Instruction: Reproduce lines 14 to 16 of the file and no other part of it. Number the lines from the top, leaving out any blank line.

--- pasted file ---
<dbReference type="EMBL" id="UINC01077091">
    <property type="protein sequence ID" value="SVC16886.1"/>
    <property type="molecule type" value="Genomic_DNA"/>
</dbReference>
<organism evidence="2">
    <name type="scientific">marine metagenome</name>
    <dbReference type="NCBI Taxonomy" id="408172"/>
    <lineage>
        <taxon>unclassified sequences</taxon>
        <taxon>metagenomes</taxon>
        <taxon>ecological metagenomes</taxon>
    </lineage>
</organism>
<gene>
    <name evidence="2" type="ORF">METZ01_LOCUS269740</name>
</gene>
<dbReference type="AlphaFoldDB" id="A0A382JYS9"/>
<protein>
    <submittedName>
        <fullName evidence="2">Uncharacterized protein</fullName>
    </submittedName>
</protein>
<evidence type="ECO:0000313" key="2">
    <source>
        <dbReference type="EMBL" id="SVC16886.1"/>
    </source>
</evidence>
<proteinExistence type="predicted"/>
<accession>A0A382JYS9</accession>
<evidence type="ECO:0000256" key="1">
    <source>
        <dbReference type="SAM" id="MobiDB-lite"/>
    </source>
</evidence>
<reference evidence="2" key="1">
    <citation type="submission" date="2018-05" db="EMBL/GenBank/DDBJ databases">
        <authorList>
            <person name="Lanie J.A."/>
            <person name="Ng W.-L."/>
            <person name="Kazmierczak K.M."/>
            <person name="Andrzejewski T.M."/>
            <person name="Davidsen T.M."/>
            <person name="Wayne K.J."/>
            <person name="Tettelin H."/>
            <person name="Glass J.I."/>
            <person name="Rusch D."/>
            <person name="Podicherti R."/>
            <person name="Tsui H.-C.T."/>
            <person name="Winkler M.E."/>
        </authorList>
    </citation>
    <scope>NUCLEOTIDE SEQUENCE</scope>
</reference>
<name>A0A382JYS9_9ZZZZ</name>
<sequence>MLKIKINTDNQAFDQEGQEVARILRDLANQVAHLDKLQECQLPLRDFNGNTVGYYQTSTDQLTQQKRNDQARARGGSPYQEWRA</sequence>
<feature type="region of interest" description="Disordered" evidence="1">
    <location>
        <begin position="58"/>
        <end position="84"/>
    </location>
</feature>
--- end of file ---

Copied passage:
<gene>
    <name evidence="2" type="ORF">METZ01_LOCUS269740</name>
</gene>